\ ˈwāv How to pronounce waive (audio) \
waived; waiving

Definition of waive

transitive verb

1a : to relinquish (something, such as a legal right) voluntarily waive a jury trial
b : to refrain from pressing or enforcing (something, such as a claim or rule) : forgo waive the fee
2 : to put off from immediate consideration : postpone
3 [ influenced by 1wave ] : to dismiss with or as if with a wave of the hand waived the problem aside
4 : to place (a ball player) on waivers also : to release after placing on waivers
5 : to throw away (stolen goods)
6 archaic : give up, forsake
7 archaic : to shunt aside (a danger or duty) : evade

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Choose the Right Synonym for waive

relinquish, yield, resign, surrender, abandon, waive mean to give up completely. relinquish usually does not imply strong feeling but may suggest some regret, reluctance, or weakness. relinquished her crown yield implies concession or compliance or submission to force. the troops yielded ground grudgingly resign emphasizes voluntary relinquishment or sacrifice without struggle. resigned her position surrender implies a giving up after a struggle to retain or resist. surrendered their claims abandon stresses finality and completeness in giving up. abandoned all hope waive implies conceding or forgoing with little or no compulsion. waived the right to a trial by jury

Examples of waive in a Sentence

She waived her right to a lawyer. The university waives the application fee for low-income students.

Recent Examples on the Web

The event was marketed as nonpartisan, just like President Trump’s event is being advertised, but it was largely overshadowed by anti-war protesters who screamed at speakers and waived the Vietcong flag. NBC News, "Buttigieg rolls out new public service plan," 4 July 2019 Although the service waives the standard delivery and service fees that Uber Eats usually charges, TechCrunch reports that the prices listed in the Uber Eats app sometimes appear to be higher than the prices listed by individual restaurants. Jon Porter, The Verge, "Uber Eats ditches deliveries for in-restaurant dining test," 3 July 2019 Abbie Willenborg, Angel Robinson, Christina Quaye, and Allazia Blockton all were in training camps before getting waived. Ben Steele, Milwaukee Journal Sentinel, "Ex-Marquette star Natisha Hiedeman lands with WNBA's Sun," 3 July 2019 Assuming the Warriors waive Shaun Livingston within eight days, the 31-year-old Curry will be the lone player above age 30. Mark Medina, The Mercury News, "NBA free agency: How will the Warriors fare with a young roster?," 2 July 2019 Goodyear promised its own incentives, waiving nearly $1 million in plan review and permit fees and reimbursing Nike another $1 million for the jobs created. Joshua Bowling, azcentral, "Your questions about Arizona Gov. Doug Ducey, Nike and the Goodyear plant deal, answered," 2 July 2019 Meade also said his group will work to get some of those fees and fines waived by courts, a method specifically allowed in the new law. Gray Rohrer, orlandosentinel.com, "Amendment 4 backers launch fund to pay ex-felons’ fines as lawsuits move forward," 1 July 2019 The Lakers only achieved that much cap space by unloading the extra players and taking no salary back as well as by Davis waiving his $4 million trade kicker. Andrew Lopez, nola.com, "Lakers move 3 players as part of Davis trade; AD waives trade kicker: report," 27 June 2019 Any investments in those zones held for 10 years will see all capital gains taxes on them waived. Joe Rubino, The Denver Post, "World Trade Center Denver project brings on new partners, poised to break ground this year in RiNo," 27 June 2019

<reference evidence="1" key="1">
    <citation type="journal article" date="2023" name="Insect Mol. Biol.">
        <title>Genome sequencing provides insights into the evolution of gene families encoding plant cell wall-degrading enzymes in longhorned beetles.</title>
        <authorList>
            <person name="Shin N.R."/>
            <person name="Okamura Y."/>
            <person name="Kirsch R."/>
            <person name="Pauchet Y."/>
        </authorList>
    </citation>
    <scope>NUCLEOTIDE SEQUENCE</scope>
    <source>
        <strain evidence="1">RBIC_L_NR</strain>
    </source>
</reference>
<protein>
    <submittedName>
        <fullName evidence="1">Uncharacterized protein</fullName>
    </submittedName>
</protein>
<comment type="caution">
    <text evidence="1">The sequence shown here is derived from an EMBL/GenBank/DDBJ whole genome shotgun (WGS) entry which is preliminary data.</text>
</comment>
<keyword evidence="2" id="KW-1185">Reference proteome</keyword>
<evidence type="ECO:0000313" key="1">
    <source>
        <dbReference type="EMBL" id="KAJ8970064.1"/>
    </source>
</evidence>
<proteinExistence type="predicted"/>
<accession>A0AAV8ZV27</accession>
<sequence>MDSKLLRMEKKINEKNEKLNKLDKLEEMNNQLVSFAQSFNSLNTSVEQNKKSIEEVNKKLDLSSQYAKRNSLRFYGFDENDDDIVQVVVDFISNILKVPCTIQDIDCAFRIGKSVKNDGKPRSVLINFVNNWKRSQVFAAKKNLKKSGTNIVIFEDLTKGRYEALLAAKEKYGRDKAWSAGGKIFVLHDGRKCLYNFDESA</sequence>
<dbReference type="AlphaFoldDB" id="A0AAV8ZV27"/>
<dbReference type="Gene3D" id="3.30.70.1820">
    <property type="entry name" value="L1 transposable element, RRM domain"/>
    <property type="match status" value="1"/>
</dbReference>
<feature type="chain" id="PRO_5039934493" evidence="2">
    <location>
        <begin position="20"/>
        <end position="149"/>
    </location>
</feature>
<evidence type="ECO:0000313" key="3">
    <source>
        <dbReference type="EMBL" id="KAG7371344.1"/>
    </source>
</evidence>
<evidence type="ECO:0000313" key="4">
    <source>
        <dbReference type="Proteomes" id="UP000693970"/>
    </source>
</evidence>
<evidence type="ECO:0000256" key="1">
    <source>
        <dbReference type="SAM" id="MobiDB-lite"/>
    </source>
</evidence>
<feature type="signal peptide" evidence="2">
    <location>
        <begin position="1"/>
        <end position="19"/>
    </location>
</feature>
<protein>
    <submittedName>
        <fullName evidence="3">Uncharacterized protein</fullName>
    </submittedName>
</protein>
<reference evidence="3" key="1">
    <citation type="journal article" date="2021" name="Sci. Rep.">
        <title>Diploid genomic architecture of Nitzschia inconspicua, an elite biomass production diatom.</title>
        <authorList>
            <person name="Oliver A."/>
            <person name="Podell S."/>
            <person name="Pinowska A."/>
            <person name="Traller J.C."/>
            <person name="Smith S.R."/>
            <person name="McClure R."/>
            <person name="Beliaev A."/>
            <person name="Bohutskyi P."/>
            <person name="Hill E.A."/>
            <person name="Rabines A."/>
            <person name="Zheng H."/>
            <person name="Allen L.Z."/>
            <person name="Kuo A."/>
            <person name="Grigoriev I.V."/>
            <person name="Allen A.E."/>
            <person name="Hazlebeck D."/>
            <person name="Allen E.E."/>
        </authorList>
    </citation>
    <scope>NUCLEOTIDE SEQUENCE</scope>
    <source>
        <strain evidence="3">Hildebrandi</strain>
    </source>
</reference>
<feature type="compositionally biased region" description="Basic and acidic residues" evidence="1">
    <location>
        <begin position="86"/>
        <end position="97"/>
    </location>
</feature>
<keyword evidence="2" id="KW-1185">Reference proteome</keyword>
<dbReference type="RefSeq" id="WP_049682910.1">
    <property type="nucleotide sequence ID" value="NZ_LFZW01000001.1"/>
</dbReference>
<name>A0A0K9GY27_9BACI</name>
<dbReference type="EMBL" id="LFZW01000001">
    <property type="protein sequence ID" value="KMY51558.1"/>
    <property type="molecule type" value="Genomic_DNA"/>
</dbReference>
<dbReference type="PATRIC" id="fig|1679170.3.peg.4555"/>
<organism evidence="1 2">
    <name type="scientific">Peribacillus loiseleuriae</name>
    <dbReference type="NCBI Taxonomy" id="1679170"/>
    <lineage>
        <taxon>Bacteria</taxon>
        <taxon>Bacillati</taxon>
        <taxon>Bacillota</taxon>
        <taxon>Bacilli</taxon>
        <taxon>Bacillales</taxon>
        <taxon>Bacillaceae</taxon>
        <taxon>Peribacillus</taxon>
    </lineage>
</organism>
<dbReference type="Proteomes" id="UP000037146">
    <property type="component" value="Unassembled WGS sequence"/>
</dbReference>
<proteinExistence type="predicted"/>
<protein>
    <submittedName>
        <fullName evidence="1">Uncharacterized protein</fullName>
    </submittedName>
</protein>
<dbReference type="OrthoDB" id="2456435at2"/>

These example sentences are selected automatically from various online news sources to reflect current usage of the word 'waive.' Views expressed in the examples do not represent the opinion of Merriam-Webster or its editors. Send us feedback.

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First Known Use of waive

14th century, in the meaning defined at sense 6

History and Etymology for waive

Middle English weiven to decline, reject, give up, from Anglo-French waiver, gaiver, from waif lost, stray — more at waif

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Statistics for waive

Last Updated

8 Jul 2019

Look-up Popularity

Time Traveler for waive

The first known use of waive was in the 14th century

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More Definitions for waive



English Language Learners Definition of waive

: to officially say that you will not use or require something that you are allowed to have or that is usually required


\ ˈwāv How to pronounce waive (audio) \
waived; waiving

Kids Definition of waive

: to give up claim to
\ ˈwāv How to pronounce waive (audio) \
waived; waiving

Legal Definition of waive

1 : to relinquish (as a right or privilege) voluntarily and intentionally the defendant waived a felony hearing on the chargeNational Law Journal — compare forfeit, reserve
2 : to refrain from enforcing or requiring some statutes waive the age requirement— W. M. McGovern, Jr. et al.

Other Words from waive

waivable adjective

History and Etymology for waive

Anglo-French waiver weiver, literally to abandon, forsake, from waif weif forlorn, stray, probably from Old Norse veif something loose or flapping

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More from Merriam-Webster on waive

Rhyming Dictionary: Words that rhyme with waive

Thesaurus: All synonyms and antonyms for waive

Spanish Central: Translation of waive

Nglish: Translation of waive for Spanish Speakers

Britannica English: Translation of waive for Arabic Speakers

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